In sum, in all cases of confiscation without exception, the authority of a local governor was at stake. Trade was conducted outside the Bay of Guanabara in the myriad of safe havens far from the watchful eyes of crown officials. By trading outside the major ports captains placed themselves, their cargoes and vessels under suspicion. Ipso facto, crown officials assumed that such vessels were engaged in illegal trade and confiscated them, since this illegal commerce was unconditionally proscribed as it afforded no opportunity for mediation by an official.

That foreign vessels could trade with impunity was amply demonstrated by Le Gentil de la Barbinais, commander of an anonymous French vessel that sailed into the harbor of Salvador at the end of 1717. (19) His ship, which was one of three, was damaged and needed repairs. The vessel was richly loaded with merchandise from Peru and China. Upon entering Salvador, the owner of the ship disembarked to have an audience with the viceroy, the Marquis of Angeja.

The viceroy explained the measures that would be taken against the vessel and warned that it might be confiscated if the captain failed to make a strong case to justify entering the harbor. He stressed that many French vessels had visited Salvador, and that prior experience with these vessels had let him to mistrust the crews. This thinly veiled warning did not restrain the French, although the conversation with the viceroy made an impression on them. They gave all the visiting inspectors presents to gain their goodwill. The inspectors reluctantly accepted the gifts, but had other matters on their minds. They were interested in determining who should be permitted to have access to the French vessel for the purpose of trade, as becomes clear from the continuation of le Gentil de la Barbinais' account.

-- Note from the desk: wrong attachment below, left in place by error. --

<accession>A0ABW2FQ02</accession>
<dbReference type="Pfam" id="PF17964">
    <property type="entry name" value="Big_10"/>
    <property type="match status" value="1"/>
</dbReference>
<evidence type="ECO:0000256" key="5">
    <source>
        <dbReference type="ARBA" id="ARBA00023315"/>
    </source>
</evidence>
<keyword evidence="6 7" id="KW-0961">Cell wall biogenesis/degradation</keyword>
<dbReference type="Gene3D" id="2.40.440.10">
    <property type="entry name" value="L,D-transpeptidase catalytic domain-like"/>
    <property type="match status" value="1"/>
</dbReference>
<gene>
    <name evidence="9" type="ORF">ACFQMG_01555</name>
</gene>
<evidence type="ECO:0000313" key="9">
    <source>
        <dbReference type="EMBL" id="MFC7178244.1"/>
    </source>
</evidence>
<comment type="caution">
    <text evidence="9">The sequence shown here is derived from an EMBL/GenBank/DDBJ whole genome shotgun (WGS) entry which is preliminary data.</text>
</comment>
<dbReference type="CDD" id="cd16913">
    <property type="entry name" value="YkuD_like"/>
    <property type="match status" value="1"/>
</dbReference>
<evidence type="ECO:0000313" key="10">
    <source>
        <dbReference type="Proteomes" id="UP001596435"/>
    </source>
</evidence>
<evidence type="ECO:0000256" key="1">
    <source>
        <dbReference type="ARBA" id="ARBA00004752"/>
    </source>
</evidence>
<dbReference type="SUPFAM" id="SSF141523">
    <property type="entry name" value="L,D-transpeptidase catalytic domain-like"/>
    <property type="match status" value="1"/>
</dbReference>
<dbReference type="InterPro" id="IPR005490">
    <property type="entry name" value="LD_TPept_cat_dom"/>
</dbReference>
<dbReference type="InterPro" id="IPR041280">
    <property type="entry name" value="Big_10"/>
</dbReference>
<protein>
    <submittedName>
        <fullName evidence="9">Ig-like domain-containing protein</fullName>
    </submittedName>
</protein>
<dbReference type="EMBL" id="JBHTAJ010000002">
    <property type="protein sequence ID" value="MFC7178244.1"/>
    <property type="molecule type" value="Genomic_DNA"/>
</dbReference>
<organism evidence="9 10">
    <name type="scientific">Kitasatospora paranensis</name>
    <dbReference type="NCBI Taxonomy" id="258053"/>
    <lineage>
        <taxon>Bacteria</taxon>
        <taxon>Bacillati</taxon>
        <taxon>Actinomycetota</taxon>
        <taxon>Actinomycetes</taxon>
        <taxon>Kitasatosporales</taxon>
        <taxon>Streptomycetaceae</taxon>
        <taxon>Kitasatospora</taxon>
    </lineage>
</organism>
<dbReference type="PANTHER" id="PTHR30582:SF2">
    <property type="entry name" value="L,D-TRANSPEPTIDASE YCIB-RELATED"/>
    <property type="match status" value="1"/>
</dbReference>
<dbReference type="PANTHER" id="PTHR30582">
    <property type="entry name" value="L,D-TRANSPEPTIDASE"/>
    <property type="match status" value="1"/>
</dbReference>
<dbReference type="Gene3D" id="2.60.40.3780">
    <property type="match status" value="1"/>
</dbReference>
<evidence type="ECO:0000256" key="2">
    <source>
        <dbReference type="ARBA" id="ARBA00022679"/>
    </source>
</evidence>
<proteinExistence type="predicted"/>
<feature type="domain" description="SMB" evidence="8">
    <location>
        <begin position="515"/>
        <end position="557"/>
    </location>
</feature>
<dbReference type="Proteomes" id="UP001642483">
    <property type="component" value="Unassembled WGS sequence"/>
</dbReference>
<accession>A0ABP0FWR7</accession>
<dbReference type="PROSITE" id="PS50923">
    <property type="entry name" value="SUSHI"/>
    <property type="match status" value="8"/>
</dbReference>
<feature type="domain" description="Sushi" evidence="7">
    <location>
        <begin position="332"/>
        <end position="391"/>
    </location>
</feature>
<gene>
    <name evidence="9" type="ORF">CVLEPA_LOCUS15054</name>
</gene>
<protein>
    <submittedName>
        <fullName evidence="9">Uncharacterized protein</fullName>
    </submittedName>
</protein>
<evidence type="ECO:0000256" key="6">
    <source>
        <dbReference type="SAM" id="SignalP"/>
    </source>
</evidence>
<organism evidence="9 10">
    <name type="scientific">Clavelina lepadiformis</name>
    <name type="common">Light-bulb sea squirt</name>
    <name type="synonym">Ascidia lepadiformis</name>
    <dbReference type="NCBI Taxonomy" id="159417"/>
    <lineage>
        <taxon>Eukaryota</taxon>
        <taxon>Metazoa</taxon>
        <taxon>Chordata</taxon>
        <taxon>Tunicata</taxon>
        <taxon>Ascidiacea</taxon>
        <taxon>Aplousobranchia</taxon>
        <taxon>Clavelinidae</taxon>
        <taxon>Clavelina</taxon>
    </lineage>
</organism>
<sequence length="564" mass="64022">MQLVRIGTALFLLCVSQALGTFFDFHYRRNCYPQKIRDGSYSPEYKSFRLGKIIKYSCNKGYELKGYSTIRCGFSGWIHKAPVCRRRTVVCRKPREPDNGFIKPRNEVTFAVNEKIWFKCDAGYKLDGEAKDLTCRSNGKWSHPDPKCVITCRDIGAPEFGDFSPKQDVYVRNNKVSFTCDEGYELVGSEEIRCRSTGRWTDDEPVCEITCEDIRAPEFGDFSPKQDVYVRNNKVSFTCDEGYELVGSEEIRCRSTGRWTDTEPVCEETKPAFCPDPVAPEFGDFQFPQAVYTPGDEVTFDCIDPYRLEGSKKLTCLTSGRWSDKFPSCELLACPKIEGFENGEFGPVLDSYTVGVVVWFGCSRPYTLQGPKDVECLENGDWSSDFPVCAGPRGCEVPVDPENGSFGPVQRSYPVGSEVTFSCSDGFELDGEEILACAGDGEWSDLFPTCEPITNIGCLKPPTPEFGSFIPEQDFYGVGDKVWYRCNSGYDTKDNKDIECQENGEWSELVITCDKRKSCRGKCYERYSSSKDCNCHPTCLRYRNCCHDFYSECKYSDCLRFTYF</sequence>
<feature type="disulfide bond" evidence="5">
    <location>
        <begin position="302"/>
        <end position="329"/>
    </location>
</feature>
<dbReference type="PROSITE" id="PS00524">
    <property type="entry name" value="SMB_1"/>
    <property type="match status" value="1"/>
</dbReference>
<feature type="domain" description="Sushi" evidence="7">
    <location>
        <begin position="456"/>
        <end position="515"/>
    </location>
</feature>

The officials reported to the viceroy that indeed the vessel urgently needed repairs. More importantly, they advised that the ship should be left in a dock for repairs, and the cargo stored in a warehouse. The French disagreed and the ship was repaired in the harbor. This permitted illegal trade to be conducted in the harbor itself, where the visiting inspectors had less authority. Military guards in sloops surrounding the ship were less hostile to the crew. They offered the crew their good services, with the result that every night local merchants came to trade with the ship.

This trading did not contribute to the goodwill of the three inspectors: the chief inspector of the treasury (provedor da fazenda); the customs inspector (provedor da alfandega); and a high court judge (desembargador). On the contrary, they became obstructive, delaying the process of repairing the ship and even threatening to confiscate the vessel. The viceroy abstained as much as possible from these intrigues, but was sympathetic to the well-being of the French merchants. He knew that the intention of the three inspectors was not to scrupulously implement the execution of the king's orders, but rather to obtain their share of the trade cake. Their revenge for not receiving it was to come shortly afterwards.

It took seven months to repair the French vessel. Upon leaving the capital of Brazil, the captain discovered that water was still leaking into the ship. On his return to Salvador some friendly officials informed le Gentil de la Barbinais that:
   Prisons ... are filled with unfortunate Merchants who have traded
   with the French, and whose goods were confiscated for having
   transgressed the King's Orders. ... They added that the three
   Inspectors [Judges] of the Treasury, avaricious and corrupt
   persons, would do all in their power to persecute him.
   ... The Frenchman answered that as the Inspectors [Judges] of the
   Treasury were avaricious people, it should not be difficult to win
   them over to his side, by promising them a good deal. (20)